Prosthetic heart valves : selection of the optimal prosthesis and long-term management

Authors: Pibarot, PhilippeDumesnil, Jean G.
Abstract: The introduction of valve replacement surgery in the early 1960s has dramatically improved the outcome of patients with valvular heart disease. Approximately 90 000 valve substitutes are now implanted in the United States and 280 000 worldwide each year; approximately half are mechanical valves and half are bioprosthetic valves. Despite the marked improvements in prosthetic valve design and surgical procedures over the past decades, valve replacement does not provide a definitive cure to the patient. Instead, native valve disease is traded for “prosthetic valve disease,” and the outcome of patients undergoing valve replacement is affected by prosthetic valve hemodynamics, durability, and thrombogenicity. Nonetheless, many of the prosthesis-related complications can be prevented or their impact minimized through optimal prosthesis selection in the individual patient and careful medical management and follow-up after implantation. The purpose of this article is to provide an overview of the current state of knowledge and future perspectives with regard to optimal prosthesis selection and clinical management after valve implantation.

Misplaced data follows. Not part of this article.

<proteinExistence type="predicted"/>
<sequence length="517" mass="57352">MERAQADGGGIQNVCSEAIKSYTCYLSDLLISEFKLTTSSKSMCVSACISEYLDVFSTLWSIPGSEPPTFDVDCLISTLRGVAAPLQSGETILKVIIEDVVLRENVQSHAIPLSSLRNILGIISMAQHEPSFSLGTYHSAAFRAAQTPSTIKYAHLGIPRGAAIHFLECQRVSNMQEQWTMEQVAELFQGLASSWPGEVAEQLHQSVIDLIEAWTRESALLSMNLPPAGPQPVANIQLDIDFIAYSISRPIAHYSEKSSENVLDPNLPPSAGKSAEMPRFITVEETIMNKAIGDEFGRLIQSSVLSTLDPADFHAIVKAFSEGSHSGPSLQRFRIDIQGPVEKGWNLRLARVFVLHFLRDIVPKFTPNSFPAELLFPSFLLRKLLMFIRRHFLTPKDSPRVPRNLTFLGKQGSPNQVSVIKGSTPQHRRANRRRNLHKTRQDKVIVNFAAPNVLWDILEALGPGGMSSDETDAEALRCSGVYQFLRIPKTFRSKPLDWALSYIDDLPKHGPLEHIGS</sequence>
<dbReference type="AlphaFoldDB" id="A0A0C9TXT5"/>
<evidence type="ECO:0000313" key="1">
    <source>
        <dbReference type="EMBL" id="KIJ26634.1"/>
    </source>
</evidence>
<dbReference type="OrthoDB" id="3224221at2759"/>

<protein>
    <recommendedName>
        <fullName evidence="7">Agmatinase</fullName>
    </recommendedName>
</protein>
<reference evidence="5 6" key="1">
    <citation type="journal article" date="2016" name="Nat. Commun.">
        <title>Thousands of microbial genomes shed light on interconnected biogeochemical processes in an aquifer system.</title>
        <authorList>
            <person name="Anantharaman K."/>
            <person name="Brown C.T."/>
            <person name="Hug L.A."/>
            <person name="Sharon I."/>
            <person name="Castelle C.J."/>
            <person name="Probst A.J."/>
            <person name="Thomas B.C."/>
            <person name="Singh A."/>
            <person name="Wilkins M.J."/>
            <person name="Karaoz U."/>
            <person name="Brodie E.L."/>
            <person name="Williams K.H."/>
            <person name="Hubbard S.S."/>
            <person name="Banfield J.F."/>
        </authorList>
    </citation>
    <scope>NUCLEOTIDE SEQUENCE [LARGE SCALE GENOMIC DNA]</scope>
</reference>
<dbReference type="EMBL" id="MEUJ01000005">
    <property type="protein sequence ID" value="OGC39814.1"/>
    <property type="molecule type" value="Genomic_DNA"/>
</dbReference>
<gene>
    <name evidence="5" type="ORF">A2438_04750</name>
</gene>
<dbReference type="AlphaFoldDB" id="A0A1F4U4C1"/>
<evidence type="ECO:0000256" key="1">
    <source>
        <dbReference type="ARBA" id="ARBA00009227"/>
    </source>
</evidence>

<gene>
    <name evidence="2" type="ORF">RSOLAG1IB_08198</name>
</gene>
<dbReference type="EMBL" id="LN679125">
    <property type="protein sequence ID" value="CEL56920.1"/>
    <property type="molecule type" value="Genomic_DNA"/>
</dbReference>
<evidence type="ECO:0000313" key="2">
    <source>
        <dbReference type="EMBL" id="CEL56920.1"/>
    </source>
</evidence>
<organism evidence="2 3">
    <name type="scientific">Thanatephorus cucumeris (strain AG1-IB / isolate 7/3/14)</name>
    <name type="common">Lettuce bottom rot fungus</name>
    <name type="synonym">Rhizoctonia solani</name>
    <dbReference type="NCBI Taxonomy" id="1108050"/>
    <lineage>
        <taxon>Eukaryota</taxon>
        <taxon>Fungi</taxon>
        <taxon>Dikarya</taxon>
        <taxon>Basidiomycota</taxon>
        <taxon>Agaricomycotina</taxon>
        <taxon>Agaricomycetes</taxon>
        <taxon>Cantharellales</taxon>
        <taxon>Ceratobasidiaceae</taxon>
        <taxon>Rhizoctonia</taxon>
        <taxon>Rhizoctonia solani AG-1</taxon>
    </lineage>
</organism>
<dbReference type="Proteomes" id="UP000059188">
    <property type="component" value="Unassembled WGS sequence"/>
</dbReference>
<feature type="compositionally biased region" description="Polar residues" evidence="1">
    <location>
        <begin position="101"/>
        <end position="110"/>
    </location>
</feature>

Document Type: Article de recherche
Issue Date: 24 February 2009
Open Access Date: Restricted access
Document version: VoR
This document was published in: Circulation, The Journal of the American Heart Association, Vol. 119 (7), 1034-1048 (2009)
American Heart Association
Alternative version: 10.1161/CIRCULATIONAHA.108.778886
Collection:Articles publiés dans des revues avec comité de lecture

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